Monday, March 16, 2009

Healing Psalms, Day Ten - part 1

I am going to make this 10th healing Psalm last. Mostly because I have had a huge, long day and am cooking a little sniffle and want to take myself to bed and get a good sleep so that I don't get sick.

So I will post the Psalm tonight and then commentary tomorrow.

I'm posting the Psalm twice here, with the traditionally used pronoun in the first version and the other pronoun in the second. If G*d has no gender, then let's use all genders or none.

Psalm 150

Halleluyah/Praise God!
***Praise God in His Sanctuary;
***Praise Him
******in the vast expanse of Heaven!

Praise Him for mighty deeds;
***Praise Him
******according to His abundant greatness!

Praise Him
***with the blowing of the shofar;
******Praise Him
*********with the lyre and the harp!

Praise Him
***with drum and dance;
******Praise Him
*********with string instruments and flute!

Praise Him
***with resounding cymbals!
******Praise Him
*********with clanging cymbals!

Let every breath of life praise God,
******Halleluyah/Praise God!


Psalm 150

Halleluyah/Praise God!
***Praise God in Her Sanctuary;
***Praise God
******in the vast expanse of Heaven!

Praise Her for mighty deeds;
***Praise Her
******according to Her abundant greatness!

Praise Her
***with the blowing of the shofar;
******Praise Her
*********with the lyre and the harp!

Praise Her
***with drum and dance;
******Praise Her
*********with string instruments and flute!

Praise Her
***with resounding cymbals!
******Praise Her*********

with clanging cymbals!

Let every breath of life praise God,
******Halleluyah/Praise God!

Scroll down to posts below for previous Psalms and explanation of the origins of this custom of praying ten specific Psalms for healing of body and soul. Thank you, Reb Nachman. Blessings, all.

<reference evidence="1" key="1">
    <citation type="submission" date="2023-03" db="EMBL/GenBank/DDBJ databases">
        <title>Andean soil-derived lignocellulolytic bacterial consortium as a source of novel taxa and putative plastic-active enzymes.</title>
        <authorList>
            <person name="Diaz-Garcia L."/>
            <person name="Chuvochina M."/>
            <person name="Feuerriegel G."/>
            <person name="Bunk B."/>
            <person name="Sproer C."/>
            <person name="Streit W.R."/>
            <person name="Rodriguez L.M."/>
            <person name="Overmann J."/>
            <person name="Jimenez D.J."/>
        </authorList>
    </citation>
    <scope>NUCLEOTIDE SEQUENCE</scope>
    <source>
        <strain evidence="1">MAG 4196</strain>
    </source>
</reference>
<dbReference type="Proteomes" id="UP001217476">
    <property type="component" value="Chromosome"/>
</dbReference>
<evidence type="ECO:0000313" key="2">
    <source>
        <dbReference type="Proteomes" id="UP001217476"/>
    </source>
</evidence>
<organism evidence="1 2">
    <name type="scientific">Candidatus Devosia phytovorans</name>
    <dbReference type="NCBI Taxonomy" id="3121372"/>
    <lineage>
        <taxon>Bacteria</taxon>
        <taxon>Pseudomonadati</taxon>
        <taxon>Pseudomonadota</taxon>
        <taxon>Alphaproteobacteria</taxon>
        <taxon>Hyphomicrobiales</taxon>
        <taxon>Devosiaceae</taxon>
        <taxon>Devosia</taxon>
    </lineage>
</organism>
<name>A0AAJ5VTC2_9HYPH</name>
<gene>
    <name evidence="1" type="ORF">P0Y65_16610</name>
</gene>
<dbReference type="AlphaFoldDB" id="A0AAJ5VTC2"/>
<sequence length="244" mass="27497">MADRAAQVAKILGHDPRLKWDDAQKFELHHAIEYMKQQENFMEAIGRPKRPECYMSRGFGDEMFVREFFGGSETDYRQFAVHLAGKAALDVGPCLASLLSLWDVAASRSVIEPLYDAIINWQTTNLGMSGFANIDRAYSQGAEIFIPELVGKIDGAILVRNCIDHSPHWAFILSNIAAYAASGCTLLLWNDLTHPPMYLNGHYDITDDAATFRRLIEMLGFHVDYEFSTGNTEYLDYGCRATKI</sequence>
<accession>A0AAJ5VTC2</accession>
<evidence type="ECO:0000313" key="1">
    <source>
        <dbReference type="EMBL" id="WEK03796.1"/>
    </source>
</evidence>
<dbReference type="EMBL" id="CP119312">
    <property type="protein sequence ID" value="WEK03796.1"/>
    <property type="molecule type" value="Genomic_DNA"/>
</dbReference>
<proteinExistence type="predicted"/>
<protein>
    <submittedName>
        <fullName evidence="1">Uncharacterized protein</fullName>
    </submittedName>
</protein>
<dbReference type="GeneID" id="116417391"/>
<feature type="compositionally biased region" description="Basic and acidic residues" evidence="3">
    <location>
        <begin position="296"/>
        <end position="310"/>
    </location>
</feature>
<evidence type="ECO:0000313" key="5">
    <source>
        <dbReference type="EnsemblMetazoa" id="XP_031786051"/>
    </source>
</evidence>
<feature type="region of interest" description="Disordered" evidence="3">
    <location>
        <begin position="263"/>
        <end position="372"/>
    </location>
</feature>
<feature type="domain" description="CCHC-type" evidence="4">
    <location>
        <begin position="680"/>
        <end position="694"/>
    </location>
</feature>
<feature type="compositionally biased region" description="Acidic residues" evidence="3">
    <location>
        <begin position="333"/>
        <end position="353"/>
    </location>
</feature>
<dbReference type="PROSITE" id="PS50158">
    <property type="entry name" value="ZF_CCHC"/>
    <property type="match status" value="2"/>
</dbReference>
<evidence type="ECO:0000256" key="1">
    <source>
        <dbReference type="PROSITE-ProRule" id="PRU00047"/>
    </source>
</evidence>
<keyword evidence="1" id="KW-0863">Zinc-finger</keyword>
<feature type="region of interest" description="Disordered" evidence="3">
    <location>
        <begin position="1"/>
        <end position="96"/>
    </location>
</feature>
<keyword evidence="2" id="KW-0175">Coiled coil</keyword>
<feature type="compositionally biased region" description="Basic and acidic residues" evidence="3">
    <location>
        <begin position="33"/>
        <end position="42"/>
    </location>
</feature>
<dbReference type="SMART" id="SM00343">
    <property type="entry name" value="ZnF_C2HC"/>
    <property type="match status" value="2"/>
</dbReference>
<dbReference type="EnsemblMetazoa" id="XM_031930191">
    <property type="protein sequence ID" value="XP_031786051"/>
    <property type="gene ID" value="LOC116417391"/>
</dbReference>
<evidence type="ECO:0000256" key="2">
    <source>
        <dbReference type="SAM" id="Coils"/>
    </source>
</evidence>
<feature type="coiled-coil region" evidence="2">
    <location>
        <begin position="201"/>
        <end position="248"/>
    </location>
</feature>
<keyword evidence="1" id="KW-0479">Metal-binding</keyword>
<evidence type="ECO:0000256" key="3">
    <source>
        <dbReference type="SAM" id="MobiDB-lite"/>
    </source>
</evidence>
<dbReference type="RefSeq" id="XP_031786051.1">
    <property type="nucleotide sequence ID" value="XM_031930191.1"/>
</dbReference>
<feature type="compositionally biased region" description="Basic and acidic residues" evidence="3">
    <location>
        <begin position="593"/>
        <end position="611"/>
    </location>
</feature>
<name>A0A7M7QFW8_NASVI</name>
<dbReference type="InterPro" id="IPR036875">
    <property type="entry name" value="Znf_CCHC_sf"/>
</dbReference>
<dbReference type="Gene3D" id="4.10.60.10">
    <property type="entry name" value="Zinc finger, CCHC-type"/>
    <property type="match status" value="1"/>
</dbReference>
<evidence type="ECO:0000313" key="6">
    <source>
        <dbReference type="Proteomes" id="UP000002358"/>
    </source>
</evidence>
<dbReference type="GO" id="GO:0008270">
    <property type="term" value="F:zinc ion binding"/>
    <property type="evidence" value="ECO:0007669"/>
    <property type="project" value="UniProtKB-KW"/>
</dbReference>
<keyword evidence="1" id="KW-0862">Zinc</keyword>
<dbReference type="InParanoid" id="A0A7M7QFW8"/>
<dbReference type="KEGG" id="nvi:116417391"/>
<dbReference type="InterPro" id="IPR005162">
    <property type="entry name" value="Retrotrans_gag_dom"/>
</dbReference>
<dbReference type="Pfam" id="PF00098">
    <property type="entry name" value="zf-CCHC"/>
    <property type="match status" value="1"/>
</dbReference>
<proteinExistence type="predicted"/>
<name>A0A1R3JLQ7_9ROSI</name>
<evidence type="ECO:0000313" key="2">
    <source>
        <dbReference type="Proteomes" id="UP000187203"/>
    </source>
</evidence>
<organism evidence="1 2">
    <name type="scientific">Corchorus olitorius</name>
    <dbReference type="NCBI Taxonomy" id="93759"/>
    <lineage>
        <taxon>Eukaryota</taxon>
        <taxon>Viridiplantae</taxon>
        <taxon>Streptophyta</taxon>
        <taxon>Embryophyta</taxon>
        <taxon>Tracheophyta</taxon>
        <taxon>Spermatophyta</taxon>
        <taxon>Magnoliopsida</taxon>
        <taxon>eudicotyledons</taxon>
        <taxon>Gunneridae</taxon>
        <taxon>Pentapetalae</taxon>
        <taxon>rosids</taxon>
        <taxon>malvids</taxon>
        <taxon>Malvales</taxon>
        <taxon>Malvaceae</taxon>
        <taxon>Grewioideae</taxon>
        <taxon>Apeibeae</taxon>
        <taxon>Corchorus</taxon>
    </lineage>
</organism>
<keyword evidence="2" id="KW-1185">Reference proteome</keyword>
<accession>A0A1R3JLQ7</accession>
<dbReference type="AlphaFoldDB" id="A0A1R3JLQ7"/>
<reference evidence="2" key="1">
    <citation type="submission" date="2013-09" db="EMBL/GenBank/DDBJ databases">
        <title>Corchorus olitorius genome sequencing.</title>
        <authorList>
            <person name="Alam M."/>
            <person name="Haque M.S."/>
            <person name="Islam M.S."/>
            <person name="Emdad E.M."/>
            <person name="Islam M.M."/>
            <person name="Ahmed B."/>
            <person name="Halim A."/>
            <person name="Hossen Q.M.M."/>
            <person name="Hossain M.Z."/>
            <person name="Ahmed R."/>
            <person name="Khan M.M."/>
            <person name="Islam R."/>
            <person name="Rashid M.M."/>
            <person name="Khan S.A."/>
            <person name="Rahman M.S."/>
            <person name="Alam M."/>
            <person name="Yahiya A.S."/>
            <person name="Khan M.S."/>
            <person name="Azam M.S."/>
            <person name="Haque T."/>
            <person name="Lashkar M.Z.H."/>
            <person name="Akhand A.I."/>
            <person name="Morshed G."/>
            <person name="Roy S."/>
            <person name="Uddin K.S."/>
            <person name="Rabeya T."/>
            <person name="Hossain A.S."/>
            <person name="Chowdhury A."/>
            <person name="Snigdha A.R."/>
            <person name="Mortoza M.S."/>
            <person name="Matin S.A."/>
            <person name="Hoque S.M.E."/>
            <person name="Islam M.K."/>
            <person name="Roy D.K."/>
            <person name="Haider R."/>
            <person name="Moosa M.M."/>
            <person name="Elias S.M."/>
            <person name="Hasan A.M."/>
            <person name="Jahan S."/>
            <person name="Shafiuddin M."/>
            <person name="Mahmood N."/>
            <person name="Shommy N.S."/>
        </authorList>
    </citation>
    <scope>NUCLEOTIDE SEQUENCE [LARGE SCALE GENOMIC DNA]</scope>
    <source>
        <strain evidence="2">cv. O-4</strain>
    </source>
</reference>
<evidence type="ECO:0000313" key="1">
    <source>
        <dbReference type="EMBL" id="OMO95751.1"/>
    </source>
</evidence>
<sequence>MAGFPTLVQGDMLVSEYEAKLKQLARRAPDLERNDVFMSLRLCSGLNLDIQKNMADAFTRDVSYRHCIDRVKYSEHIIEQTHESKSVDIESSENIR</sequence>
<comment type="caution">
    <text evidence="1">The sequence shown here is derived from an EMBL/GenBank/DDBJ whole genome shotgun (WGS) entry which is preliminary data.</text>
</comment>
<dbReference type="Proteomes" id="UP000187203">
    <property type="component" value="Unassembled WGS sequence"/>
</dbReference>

8 comments:

Richard said...

I would like it better if the genders were all mixed up in the same psalm. As you have presented them each one is still exclusive.

FranIAm said...

Praise indeed, without gender, which is hard given the language.

Praise to Him and Her always, Praise be to God.

Richard said...

We are human and finite. God is infinite. Anything we say about God will reduce God to something that is less than God. - We must do this but we must realize that our understanding of God is only a minuscule part of who God is.

Lindy said...

Well, Richard, if you'll get out your Hebrew bible you'll see that in just the first verse there's Ya (female) AND El (male) So, you see, it IS all mixed up. God is all the genders.

Thanks, Jane. I liked reading it both ways.

Jane R said...

Richard, I did that on purpose - so that we would realize that neither is satisfactory and both are, and that our language is very limited. At the very least we should question the use of exclusively or predominantly male language for G*d. It's idolatry.

It is interesting to me (has been since the 1970s when we first raised these issues) that people tend to get upset about language being exclusive only when one reverses the masculine-dominant pronouns to feminine-dominant pronouns. The reversal does wake us up.

Awakened, we need to move forward from there into a richer way of speaking of the holy, knowing all the time that our words are limited in relation to the Unspeakable Mystery.

Lindy, yes. Thank you.

Richard said...

Are you assuming that because I am a man I am uncomfortable with the feminine pronoun for God? I was simply observing that either gender alone diminishes god and that both genders together also diminishes god.

Jane R said...

Dear Richard, no such assumption: many people I know who are uncomfortable with gender-inclusive language are women. And I agree with you that all language limits God. We just have to be as inclusive and poetic as we can, knowing that in the end it all reverts to deep silence.

Richard said...

You and I do not disagree at any point, The discussion is closed from here. I do indeed appreciate your blog very much and will continue following it with great interest.